I Ain’t Got Rhythm (Phase 2: Weeks 5 6 & 7)

nick cave rock star singer

Just hanging in at the moment. Been working on the Joan Littlewood/Theatre chapter tonight but really fallen out of any kind of regular routine and slowed way down. The day job is pretty demanding and I get home knackered most days. Chuck in some child stuff and that just about does you in. Occupational hazard of the part-time writer of course.

That said I feel another burst of activity coming on. Maybe I needed a bit of a break. My plan is just to work steadily through Stuff I Have to Do til I get back into my flow. Carry on with the Theatre chapter until I get some real momentum going. And, as a motivational treat, I’ll watch the interview with Joan Littlewood on the BFI DVD of Bronco Bullfrog, a 1969 black & white film featuring some of the teenagers who hung around the Theatre Royal in Stratford East with Joan. I need to immerse myself back into this world.

I took Enfant Terrible No. 2 to see Oh What a Lovely War at the Theatre Royal early last month – he liked in almost as much as the pizza marguerita before the show, and was particularly struck by the scene where the countries tumbling into conflict are personified in representative men and women and their fatal manoeuvrings played out like pieces on a chessboard. I’m going to see A Taste of Honey at the National Theatre (which Joan was pretty down on for its lack of accessibility and authenticity and its narrowness) in a month’s time. And I’ll probably go to see Gary Kemp in Fings Ain’t What They Used t’Be at TRSE in May.

A Taste of Honey was written by a teenage factory worker from oop Narth (Shelagh Delaney) who, after seeing her first theatre, reckoned she could do better and banged out a play in a couple of weeks. That Joan took it on and helped build on its youthful energy and naive confidence is testimony to her openness – to new talent, to non-metropolitan perspectives, to alternative voices (a link to Channel 4 I should try to bring out). Fings is similar in that it was written by an ex-con, Frank Norman, who Jeffrey Barnard described in an obituary as “a ‘natural’ writer of considerable wit, powers of sardonic observation and with a razor sharp ear for dialogue particularly as spoken in the underworld.” Joan loved the energy and particularity of that outsider, street voice. She took his play and fused it with music and songs from echt East Ender Lionel Bart to create an unlikely but bang on mix.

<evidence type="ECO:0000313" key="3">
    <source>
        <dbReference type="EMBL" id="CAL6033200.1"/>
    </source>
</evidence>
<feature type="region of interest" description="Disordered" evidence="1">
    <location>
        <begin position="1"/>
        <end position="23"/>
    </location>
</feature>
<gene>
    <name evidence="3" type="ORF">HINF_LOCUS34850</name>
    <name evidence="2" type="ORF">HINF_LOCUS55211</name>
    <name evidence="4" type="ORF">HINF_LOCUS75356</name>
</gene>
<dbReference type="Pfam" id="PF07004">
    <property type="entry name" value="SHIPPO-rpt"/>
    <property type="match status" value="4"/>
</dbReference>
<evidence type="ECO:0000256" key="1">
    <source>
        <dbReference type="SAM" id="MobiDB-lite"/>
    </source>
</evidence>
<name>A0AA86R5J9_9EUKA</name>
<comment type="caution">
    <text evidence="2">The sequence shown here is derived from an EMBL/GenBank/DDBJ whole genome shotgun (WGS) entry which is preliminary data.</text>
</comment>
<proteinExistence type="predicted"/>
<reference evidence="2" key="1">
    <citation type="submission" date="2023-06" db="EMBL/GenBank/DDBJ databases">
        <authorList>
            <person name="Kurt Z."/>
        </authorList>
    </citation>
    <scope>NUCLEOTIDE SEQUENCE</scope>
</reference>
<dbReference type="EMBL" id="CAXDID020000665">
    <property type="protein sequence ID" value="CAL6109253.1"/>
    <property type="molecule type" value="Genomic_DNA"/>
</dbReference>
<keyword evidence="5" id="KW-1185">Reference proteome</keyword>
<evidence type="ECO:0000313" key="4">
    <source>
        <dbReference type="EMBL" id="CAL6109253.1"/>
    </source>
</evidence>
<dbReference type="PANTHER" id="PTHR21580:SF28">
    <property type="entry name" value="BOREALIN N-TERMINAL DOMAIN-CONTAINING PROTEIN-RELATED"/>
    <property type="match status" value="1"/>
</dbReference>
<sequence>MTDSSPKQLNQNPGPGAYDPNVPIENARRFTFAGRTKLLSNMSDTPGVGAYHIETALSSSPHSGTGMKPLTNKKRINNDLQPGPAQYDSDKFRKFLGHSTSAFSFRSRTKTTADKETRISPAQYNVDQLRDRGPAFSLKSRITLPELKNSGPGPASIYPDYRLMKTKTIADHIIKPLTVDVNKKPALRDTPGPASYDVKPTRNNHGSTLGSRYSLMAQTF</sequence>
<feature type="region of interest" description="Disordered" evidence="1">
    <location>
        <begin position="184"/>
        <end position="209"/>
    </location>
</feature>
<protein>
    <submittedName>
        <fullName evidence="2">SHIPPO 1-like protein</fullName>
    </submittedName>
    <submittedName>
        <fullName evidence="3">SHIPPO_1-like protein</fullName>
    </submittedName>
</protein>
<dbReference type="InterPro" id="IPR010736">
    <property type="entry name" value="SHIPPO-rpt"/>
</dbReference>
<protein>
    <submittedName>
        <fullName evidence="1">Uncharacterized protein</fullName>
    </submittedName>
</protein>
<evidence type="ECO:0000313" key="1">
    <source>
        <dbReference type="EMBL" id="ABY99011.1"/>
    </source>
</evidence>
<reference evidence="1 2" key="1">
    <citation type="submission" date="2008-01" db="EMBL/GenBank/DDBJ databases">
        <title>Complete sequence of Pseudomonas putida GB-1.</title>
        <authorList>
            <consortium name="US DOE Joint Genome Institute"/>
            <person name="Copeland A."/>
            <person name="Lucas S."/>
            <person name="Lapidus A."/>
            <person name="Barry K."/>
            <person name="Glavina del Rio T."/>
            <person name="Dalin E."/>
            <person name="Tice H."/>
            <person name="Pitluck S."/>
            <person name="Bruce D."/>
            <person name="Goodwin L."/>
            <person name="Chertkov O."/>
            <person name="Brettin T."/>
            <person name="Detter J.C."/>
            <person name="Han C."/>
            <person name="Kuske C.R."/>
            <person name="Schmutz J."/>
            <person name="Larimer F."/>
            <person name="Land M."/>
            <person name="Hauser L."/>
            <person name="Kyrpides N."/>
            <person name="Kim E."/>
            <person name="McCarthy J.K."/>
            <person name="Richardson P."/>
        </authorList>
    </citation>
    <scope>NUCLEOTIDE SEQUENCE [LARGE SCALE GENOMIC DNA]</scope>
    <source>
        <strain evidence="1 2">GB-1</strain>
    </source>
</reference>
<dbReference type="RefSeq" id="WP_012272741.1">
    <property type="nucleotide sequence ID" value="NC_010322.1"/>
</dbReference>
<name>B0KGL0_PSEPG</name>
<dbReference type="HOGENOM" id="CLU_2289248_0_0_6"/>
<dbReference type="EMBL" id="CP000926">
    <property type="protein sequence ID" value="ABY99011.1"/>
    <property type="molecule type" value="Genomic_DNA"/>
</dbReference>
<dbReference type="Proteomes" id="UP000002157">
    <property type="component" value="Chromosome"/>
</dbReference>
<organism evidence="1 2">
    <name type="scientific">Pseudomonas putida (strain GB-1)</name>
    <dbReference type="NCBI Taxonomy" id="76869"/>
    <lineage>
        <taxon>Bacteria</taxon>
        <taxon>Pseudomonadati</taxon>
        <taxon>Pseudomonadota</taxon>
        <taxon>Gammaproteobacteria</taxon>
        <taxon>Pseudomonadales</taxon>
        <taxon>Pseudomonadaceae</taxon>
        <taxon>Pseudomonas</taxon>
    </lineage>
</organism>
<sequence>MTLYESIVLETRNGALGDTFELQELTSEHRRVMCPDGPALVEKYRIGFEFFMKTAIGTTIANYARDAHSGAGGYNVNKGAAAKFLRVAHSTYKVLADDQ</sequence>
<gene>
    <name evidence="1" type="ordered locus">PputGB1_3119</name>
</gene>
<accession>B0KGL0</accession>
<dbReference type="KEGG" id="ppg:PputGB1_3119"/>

In the forthcoming 20,000 Days on Earth – the best music film since Stop Making Sense –  a Film4 production (directed by Iain Forsyth & Jane Pollard) centred on Nick Cave which I saw at C4 HQ a couple of weeks ago, Nick Cave gives ‘the secret of great songwriting’ – “counterpoint” and the kind of unlikely combination typified by Joan’s bringing together of Norman’s words and Bart’s songs. As Cave says not 5 minutes into the film:

Songwriting is about counterpoint. Counterpoint is the key. Putting two disparate images beside each other and seeing which way the sparks fly.

The title of this book of mine, When Sparks Fly, does not derive from Nick Cave (it actually comes from Andre Breton, which may well be where Cave’s words have their roots) but it was a lovely C4-F4/book coincidence which illustrates well this kind of thinking (from American scribbler Jonathan Ames) which really speaks to me:

I live for coincidences. They briefly give to me the illusion or the hope that there’s a pattern to my life, and if there’s a pattern, then maybe I’m moving toward some kind of destiny where it’s all explained.

A Taste of Honey

A Taste of Honey

I’m not too bothered about destiny or even explanation but I do like the notion that there’s pattern and purpose.

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